Blaze’n Burrito Mexican Grill8230 Rogers Ave. Fort Smith, AR 72903 479.242.2100 blazenburrito.com *For @beatyhim our Blaze’n review is by special request; All because he won our first contest.
A build-your-own burrito bar that we’ve often described to out-of-towners as “kind of like Subway, but Ameri-Mexican.” True – but way better. Who doesn’t love anything with a plop-o-guac on top?
Slick. The tables are shiny. The lighting is crisp. The flat panel TVs are bright. The ads look slick. Professional. This is a place that knows its vibe and knows its customers.
This is part sports bar, part eat-in fast food, part college hangout. (Yep, we always, always see some big kid who’s clearly a UA-FS student chomping away on The Big “B.”) It’s casual with a capital C. Casual enough for a gaggle of teenagers or a family with small children or two dudes trying to relive their youth by eating too much spicy food while watching college football together on a weekend afternoon.
Prices are sort of up to you, load it on or keep it simple. Most pricing depends on your meat choice since there’s a whole spread-o-toppings free with whatever you choose (besides burritos, the’ve got nachos, tacos, quesadillas, taco salads, probably something else we’re forgetting). You can get a vegetarian Lil B (that’s the small burrito) for $4, or a Big “B,” Quesadilla, Blaze’n Salad, Nachos or 3 Tacos with either pork or grilled steak for $6.50. Ground beef, shredded spicy beef or chicken is $6. Guacamole is extra, as is extra meat or cheese. But all other toppings are freebies: black beans, refried beans, sauteed onions/peppers, seasoned rice, potato wedges, 2 kinds of cheese sauce, lettuce, pico de gallo, tomatoes, sour cream, shredded cheese, onions, black olives, jalapenos. And everything comes with chips & salsa (either mild or hot) — and you can get FREE REFILLS on the chips or the salsa or both. You know us — we love “free.”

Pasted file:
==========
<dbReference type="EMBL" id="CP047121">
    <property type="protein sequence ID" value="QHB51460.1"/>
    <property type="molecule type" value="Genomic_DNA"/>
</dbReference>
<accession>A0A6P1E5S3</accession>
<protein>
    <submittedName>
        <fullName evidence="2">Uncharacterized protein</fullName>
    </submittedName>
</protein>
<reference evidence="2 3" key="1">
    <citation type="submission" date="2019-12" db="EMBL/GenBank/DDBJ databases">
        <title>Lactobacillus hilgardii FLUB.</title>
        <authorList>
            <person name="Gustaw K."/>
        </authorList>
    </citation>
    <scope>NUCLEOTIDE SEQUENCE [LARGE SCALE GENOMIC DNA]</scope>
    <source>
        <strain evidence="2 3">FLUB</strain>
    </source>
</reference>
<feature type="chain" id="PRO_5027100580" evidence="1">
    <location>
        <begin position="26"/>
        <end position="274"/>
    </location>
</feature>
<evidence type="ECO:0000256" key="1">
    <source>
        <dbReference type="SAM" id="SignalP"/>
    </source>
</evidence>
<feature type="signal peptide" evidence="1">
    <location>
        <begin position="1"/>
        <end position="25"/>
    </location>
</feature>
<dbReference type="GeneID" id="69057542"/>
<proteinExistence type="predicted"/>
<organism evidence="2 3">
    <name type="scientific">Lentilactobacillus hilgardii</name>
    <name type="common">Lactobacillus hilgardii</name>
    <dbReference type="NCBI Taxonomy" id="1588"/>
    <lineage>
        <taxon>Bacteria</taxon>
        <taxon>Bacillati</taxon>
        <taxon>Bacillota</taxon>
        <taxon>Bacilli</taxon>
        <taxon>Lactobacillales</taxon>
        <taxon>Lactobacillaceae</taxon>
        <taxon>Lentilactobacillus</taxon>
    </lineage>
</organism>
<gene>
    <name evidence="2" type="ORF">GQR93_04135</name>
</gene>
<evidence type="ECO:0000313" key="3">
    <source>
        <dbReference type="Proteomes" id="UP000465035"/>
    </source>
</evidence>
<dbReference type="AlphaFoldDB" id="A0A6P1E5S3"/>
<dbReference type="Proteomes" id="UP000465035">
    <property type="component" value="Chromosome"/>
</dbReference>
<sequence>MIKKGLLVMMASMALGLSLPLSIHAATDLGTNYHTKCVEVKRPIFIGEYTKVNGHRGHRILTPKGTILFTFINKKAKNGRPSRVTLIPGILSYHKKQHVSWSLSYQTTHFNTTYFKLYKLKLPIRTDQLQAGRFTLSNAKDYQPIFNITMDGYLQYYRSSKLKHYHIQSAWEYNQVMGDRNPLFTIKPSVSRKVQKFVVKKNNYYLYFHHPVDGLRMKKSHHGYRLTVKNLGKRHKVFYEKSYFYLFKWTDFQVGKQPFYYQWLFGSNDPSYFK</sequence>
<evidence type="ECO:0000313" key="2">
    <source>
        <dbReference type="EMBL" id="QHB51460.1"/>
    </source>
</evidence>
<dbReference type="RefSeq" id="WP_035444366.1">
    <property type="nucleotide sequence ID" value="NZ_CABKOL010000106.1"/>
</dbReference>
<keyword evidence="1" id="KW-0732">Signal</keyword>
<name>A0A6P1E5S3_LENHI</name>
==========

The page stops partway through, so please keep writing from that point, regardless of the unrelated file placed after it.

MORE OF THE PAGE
The beer list keeps expanding. Hey, we’re not looking to go to Blaze’n for a party-all-night rave-a-thon, but it’s nice to be able to choose more than some basic (read: watery) lite beer as a cerveza accompaniment. This list below is actually outta date. They’ve already added at least 10 more “fancy” beers. All bottled, natch. Plus, they take requests. The counter guy asked us what beers we’d like to have added, said they’d try to get them in. Couldn’t think of any, but hey. Good to know.
We’re always partial to a cold Shiner Bock or Fat Tire. Or for more authenticity, get a Dos Equis.
The service. This isn’t a waitperson-type of restaurant; you’re on your own once your food is built in front of you & you pay the bill. Refilling your own drink, getting your own (plastic) silverware. But employees or the owner often will come ’round while you eat, asking about your food or if you need a chip-salsa refill. They’ll change the TV channel to another game if they aren’t already showing what you want to see. They are often seen cleaning up — the food counter, the floors, the tables. You know, working. Don’t always see that at restaurants.